Oxford running two plows short

By MARCELLA PEYRE-FERRY

For 21st Century Media

OXFORD - There is snow everywhere, and Oxford is running out of places to put it. During the Feb. 17 borough council meeting, Council heard complaints about reduced visibility at intersections because of piles of snow, trouble getting from parked cars to businesses, and narrow paths that disabled individuals can not fit through with scooters, so they are riding in the streets.

“You’re absolutely right, its very high,” Borough Manager Betsy Brantner said. “I just don’t know where there is left to put the snow.”

Brantner also noted that two of the Borough’s snow plows are no longer running leaving just one to do the job.

An e-mail had gone out to property owners in the business district telling them that they had the option of pushing the snow from their sidewalks over the curb onto the edge of the street where the borough trucks would come along and pick it up, but additional storms factored in to the problem to limit success. “Once it was frozen solid it’s almost impossible to remove it,” Council President Ron Hershey said.

To keep up with the continuing storms, Council approved a purchase order for $5,253 for 100 tons of road salt from Ocean Port LLC. “We don’t know when were going to get it. We’re doing OK,” Brantner said.

Council had a brief discussion of the police and safety committee’s idea to possibly get a dog for the police department. Hershey is hesitant to use time considering the idea when he feels it is impractical. “For a police department our size we’re getting in way over our head,” he said.

Council member Paul Matthews was one of the supporters of the idea believing that having a canine unit in the borough would help address drug issues. “Find the drugs, find the weapons, it revitalizes communities,” he said.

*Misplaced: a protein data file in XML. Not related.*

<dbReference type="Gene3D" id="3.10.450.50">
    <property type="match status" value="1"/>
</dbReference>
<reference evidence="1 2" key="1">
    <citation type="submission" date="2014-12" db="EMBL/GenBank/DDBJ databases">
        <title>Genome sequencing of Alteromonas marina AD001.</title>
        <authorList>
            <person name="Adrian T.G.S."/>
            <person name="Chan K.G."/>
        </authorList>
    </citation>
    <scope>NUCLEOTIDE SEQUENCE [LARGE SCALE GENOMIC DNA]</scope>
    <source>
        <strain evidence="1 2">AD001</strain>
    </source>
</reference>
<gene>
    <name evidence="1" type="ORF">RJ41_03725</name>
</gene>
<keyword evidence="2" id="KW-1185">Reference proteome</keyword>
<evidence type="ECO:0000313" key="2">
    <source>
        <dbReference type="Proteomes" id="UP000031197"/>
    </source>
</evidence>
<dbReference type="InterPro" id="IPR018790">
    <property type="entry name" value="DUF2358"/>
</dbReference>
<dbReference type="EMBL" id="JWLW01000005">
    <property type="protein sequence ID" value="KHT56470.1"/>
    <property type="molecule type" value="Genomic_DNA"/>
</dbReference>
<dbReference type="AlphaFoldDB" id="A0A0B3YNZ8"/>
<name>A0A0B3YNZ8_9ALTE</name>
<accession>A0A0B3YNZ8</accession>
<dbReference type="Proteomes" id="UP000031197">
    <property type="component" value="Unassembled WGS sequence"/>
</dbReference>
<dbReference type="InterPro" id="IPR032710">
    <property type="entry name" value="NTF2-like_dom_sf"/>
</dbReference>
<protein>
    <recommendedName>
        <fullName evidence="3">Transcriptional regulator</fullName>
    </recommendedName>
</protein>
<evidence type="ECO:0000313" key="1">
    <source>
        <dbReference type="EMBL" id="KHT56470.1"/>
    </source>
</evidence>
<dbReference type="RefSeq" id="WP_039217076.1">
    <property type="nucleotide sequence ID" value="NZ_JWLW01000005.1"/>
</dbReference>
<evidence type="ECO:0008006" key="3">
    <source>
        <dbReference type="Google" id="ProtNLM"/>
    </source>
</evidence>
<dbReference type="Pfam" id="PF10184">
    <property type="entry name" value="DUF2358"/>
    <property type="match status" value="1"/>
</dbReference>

Toward the end of the meeting, councilman Randy Grace objected to the system currently being used for creating the meeting minutes. At this time, a cassette recorder is used to tape the meeting, and then the minutes are written from that record. After the written minutes are approved at the next month’s meeting, the tapes are then destroyed.

Grace objected to the recent spending of $40 for tapes when a digital recorder is an alternative, plus he objects to the idea of not retaining those tapes as a historical record even if they are not the official minutes. “From an historical standpoint, it’s important that we have this to go back to,” he said. “What would be the harm?”

Both Brantner and Hershey objected to the idea of keeping the tapes on the grounds that both the Pennsylvania State Association of Boroughs and the Oxford borough solicitor have strongly recommended that the tapes be destroyed. “The tapes can be pulled for discovery and it can affect a court case,” Brantner said.

A motion was approved for Grace to look into the cost of going to digital recorder, and a second motion was approved to get an opinion in writing from the solicitor.